Concord, N.H. - Yesterday, Hope for New Hampshire announced the closure of 4 of their 5 recovery centers, citing lack of funding. These closures follow Manchester's Serenity Place going out of business just last month and two Cheshire County SUD centers at risk of closing because of financial difficulty. Last week, Senate Republicans killed two bills that would have provided additional resources to fight the opioid crisis: The RESCUE Act would have offered $10 million through the Rainy Day fund, with no new taxes or fees and no use of the general fund. The other bill would have raised the alcohol fund from 3.4% to a full 5%, which would have provided more than $2 million in extra help for the crisis. NHDP Chair Ray Buckley issued the following statement: "Governor Sununu is clearly in over his head. Four recovery centers announced closure yesterday citing a need for more state funding. Democrats offered more than $12 million in additional funding with no new taxes or fees attached. Republicans voted down both bills last week along party lines. This funding could have kept recovery centers afloat across the state, but Republicans didn't like that Democrats were behind the proposals. That's the only reasonable explanation for Sununu ignoring the bills and the Republicans rejecting them as the Governor asked for $350 million from the federal government for the crisis. The buck stops with Sununu and New Hampshire is losing ground in this crucial fight because of Sununu's neglect."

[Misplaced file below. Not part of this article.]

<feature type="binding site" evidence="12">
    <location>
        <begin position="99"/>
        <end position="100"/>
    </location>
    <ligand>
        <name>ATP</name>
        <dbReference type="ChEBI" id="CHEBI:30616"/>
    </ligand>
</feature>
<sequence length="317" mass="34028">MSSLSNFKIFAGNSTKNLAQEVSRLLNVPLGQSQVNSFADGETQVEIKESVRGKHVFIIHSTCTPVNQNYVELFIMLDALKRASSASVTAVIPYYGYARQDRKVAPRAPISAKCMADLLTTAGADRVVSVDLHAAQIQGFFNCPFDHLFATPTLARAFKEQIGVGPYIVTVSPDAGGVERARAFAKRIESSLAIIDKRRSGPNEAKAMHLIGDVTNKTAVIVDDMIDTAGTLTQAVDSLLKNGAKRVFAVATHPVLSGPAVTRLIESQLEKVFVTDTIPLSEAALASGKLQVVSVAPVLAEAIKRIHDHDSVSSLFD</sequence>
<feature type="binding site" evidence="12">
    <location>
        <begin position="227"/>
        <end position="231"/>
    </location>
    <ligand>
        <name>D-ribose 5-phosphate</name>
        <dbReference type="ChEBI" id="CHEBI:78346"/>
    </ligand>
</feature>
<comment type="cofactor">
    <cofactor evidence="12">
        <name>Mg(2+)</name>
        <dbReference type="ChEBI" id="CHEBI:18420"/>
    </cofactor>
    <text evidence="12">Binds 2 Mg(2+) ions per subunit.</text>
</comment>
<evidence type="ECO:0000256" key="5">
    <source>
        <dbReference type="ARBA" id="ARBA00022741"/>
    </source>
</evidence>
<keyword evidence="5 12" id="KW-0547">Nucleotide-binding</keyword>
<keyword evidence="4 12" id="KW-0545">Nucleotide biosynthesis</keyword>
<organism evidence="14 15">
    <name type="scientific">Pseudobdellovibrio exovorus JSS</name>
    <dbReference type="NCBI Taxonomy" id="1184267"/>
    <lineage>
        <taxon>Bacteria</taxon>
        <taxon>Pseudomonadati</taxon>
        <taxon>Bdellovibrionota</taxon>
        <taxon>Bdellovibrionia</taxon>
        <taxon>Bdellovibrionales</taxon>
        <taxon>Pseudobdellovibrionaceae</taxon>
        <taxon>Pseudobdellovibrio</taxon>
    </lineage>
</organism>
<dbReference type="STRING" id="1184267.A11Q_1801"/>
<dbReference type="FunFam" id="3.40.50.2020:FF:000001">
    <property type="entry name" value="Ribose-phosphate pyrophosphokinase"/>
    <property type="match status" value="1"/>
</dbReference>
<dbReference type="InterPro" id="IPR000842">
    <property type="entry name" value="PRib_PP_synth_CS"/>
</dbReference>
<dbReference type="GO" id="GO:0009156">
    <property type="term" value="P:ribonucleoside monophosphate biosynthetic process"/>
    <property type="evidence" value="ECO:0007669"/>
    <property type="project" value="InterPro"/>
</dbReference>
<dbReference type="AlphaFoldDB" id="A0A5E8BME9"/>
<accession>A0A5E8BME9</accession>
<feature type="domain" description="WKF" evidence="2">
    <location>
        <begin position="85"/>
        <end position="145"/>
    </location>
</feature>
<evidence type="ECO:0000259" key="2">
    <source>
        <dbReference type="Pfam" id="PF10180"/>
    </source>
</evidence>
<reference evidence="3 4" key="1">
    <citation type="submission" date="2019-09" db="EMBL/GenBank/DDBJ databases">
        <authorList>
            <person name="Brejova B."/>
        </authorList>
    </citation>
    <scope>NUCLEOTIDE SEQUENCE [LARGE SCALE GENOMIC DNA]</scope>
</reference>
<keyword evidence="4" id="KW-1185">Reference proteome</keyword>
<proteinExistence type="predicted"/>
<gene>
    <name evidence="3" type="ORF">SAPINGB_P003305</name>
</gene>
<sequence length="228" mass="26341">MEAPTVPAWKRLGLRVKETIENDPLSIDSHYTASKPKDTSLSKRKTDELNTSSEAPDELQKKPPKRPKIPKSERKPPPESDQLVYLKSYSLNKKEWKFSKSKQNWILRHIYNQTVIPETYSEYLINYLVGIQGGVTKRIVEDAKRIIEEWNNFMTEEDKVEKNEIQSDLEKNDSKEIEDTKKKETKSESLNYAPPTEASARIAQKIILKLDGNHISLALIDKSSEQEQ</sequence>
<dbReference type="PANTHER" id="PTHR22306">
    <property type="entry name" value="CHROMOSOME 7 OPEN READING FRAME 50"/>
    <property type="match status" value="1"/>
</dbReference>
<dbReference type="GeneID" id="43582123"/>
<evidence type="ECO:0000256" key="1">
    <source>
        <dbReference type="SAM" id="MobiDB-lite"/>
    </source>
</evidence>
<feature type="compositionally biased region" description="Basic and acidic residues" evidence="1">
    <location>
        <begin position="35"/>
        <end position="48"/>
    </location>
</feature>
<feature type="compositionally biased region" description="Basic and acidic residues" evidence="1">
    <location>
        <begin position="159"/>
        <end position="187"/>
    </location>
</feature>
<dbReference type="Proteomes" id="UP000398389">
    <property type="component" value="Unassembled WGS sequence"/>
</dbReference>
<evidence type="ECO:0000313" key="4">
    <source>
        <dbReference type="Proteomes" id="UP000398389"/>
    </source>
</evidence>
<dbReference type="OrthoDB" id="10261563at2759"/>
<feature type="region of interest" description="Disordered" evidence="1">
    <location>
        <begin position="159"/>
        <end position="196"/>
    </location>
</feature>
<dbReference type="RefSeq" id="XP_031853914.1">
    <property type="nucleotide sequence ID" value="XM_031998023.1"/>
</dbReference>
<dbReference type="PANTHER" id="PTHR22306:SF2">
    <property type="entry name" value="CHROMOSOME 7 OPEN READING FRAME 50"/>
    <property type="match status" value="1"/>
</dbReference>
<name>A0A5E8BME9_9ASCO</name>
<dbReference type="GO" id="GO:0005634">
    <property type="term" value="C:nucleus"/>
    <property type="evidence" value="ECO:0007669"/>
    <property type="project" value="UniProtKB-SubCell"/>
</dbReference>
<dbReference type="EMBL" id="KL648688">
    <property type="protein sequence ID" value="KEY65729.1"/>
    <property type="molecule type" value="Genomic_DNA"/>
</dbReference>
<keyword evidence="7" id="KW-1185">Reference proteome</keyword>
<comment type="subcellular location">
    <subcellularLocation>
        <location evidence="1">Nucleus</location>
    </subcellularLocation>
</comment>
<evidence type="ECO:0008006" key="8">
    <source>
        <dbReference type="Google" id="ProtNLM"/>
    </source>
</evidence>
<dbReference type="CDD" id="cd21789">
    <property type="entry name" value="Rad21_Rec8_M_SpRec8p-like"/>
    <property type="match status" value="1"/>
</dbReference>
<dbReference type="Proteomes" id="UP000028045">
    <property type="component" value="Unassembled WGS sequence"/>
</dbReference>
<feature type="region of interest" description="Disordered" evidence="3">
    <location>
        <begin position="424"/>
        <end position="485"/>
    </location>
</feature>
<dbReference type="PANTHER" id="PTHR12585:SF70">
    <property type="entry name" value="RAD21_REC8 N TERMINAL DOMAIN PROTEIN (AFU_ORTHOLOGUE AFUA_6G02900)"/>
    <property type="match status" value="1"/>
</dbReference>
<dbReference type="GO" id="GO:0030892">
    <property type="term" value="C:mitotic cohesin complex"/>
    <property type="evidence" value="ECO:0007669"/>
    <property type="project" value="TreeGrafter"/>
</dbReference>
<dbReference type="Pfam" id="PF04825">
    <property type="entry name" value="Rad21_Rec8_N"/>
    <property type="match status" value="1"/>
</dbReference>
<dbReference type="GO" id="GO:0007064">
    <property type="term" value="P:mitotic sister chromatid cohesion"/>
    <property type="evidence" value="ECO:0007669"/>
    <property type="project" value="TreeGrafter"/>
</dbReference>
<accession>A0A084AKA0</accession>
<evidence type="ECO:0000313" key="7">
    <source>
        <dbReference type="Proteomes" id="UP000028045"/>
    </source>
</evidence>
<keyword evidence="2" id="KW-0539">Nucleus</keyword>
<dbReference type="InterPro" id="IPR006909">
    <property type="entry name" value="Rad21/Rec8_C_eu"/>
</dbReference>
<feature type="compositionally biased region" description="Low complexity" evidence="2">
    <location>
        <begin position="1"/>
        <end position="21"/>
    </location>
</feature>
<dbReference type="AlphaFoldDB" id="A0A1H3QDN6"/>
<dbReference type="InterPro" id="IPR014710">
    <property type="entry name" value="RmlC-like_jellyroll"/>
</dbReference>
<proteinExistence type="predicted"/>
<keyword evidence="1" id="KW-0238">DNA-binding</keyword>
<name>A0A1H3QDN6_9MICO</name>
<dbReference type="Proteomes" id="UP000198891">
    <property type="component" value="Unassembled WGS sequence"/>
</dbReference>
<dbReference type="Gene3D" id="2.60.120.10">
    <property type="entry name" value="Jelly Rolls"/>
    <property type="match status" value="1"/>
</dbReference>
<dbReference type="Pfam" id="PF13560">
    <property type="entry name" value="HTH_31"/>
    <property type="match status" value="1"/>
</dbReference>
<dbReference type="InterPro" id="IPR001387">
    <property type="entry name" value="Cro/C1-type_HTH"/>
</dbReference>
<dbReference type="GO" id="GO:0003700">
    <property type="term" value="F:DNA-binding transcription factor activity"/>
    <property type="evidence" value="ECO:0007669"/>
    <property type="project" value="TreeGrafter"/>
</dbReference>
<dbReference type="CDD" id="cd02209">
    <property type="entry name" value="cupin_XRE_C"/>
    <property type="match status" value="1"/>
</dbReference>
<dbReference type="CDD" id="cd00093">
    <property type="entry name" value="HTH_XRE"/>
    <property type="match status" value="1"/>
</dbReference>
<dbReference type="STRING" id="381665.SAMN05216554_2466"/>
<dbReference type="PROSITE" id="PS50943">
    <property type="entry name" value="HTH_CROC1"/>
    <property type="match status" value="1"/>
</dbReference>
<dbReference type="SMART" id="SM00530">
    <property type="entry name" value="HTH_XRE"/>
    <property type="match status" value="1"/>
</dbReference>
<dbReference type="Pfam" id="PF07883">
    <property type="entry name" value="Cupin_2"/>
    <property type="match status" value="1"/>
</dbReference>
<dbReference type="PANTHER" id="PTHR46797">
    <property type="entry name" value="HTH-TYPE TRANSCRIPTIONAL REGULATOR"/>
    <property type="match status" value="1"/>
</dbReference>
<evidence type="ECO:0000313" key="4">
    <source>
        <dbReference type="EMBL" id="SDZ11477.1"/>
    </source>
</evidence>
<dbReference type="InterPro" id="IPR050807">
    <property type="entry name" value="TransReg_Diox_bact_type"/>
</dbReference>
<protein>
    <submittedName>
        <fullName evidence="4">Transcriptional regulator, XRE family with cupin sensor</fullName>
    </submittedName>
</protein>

Concord Monitor: With no state funding, Hope for N.H. Recovery announces it's closing 4 of 5 resources centers One of the state’s biggest nonprofits dedicated to helping people live sober unexpectedly announced it was closing four of its five support and recovery resource centers in the state, including the one in Concord, due to a lack of funding... Barry said she didn’t believe the news when she heard it. “It just didn’t make sense, given the problems we’ve been having with opioids in the state,” she said. Hope for N.H. Recovery officials said the nonprofit has been without state aid since the start of this fiscal year in July and will close centers in Franklin, Claremont and Berlin, as well as Concord. “When we were initially asked to open centers in these communities, we intended for them to be sustained via a blended funding stream. This stream was to consist of support from local businesses, organizations, and individuals as well as some state funding,” Scott Bickford, HOPE’s board chairman, wrote in the release. “The funding just hasn’t materialized as we had hoped,” Executive Director Melissa Crews added...
NHPR: Serenity Place Going Out of Business After 40 Years Serenity Place, the addiction treatment center tied to Manchester's Safe Station program, will be shutting its doors after more than four decades of operation. The nonprofit has severe financial problems and was court-ordered Tuesday to begin the liquidation process next month.
Keene Sentinel: Local program fighting opioid crisis faces possible shutdown A Cheshire County program that provides 24/7 assistance and counseling to people with substance use disorders could be forced to shut down, unless New Hampshire’s Department of Health and Human Services acts quickly to establish a new funding strategy for it and similar programs across the state.